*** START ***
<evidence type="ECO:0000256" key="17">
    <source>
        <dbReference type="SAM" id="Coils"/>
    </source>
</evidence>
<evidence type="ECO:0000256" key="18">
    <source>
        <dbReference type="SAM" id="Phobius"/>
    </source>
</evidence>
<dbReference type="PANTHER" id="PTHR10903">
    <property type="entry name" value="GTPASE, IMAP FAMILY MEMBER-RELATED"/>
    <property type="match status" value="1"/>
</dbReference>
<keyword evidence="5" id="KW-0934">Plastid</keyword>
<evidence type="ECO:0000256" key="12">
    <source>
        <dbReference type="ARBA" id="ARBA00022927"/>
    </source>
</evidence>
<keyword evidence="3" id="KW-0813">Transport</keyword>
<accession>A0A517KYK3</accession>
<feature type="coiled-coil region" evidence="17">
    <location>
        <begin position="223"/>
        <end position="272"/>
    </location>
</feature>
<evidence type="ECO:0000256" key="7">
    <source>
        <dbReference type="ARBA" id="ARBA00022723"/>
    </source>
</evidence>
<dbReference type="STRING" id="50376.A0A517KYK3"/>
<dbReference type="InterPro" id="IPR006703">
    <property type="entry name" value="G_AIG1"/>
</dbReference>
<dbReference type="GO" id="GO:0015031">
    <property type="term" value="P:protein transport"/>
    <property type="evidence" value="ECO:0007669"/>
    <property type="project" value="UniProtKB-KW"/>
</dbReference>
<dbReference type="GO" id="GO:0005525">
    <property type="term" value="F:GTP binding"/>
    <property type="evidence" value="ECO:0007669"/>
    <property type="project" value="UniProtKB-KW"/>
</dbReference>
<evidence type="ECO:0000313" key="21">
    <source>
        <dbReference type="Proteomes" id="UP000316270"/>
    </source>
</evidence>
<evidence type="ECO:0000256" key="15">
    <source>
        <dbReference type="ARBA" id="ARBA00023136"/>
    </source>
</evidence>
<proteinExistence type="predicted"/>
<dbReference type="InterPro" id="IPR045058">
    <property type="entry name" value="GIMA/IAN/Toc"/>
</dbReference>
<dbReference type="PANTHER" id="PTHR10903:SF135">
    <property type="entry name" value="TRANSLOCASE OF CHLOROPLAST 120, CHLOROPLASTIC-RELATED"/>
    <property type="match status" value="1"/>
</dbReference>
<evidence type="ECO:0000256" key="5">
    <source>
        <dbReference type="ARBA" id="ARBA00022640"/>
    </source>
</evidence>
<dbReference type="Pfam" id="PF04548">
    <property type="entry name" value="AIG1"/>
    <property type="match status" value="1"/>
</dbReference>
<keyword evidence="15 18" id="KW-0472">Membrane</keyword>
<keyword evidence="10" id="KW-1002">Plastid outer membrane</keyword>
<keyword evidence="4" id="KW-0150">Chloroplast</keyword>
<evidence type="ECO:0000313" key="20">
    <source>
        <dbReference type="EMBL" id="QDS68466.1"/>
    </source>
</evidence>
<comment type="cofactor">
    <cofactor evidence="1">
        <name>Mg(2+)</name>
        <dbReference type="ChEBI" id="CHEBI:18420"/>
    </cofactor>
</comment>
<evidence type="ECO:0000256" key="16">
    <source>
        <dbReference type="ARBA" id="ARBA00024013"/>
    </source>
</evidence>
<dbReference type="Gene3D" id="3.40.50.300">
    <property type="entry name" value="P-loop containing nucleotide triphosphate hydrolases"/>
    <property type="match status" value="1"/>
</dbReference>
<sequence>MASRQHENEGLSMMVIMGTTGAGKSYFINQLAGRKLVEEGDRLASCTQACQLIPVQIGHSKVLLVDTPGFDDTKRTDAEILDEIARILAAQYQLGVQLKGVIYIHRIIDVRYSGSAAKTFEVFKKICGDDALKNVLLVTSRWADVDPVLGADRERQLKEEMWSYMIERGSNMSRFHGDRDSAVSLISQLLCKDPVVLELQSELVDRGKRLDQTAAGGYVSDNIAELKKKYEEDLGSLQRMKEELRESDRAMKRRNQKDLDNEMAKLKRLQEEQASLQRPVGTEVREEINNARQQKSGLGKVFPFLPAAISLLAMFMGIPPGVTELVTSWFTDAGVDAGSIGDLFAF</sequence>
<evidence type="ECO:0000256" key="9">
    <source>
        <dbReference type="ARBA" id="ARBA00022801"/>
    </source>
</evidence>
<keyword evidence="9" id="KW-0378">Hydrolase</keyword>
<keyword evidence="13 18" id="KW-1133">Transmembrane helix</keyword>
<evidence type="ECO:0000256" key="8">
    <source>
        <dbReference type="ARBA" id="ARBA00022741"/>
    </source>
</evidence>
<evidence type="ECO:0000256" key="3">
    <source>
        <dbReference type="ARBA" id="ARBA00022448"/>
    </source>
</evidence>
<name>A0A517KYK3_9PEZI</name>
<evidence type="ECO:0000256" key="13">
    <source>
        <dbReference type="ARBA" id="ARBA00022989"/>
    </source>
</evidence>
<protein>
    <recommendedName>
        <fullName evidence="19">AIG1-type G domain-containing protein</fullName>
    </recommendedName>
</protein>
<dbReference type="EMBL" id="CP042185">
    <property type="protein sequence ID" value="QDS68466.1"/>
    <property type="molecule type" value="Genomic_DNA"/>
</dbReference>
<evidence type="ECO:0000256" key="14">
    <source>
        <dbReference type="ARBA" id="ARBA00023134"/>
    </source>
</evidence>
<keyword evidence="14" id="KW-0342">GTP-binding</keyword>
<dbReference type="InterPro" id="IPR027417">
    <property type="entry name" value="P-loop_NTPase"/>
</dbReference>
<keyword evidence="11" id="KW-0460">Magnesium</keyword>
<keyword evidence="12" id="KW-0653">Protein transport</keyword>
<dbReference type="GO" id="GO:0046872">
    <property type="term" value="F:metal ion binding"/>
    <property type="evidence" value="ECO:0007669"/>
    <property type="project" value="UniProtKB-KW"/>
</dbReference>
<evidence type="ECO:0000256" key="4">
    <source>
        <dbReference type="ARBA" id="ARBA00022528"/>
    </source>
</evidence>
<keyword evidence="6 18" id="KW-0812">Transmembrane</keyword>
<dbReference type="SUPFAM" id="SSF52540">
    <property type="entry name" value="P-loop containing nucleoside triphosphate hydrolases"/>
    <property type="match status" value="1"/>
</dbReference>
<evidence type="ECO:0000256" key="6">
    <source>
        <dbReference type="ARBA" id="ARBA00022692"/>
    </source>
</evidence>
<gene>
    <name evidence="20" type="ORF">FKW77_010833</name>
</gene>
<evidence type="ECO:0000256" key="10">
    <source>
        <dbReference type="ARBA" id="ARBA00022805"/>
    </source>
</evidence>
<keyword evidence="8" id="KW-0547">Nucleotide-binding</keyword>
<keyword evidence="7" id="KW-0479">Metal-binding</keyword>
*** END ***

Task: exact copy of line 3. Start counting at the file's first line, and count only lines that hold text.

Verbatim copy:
        <dbReference type="SAM" id="Coils"/>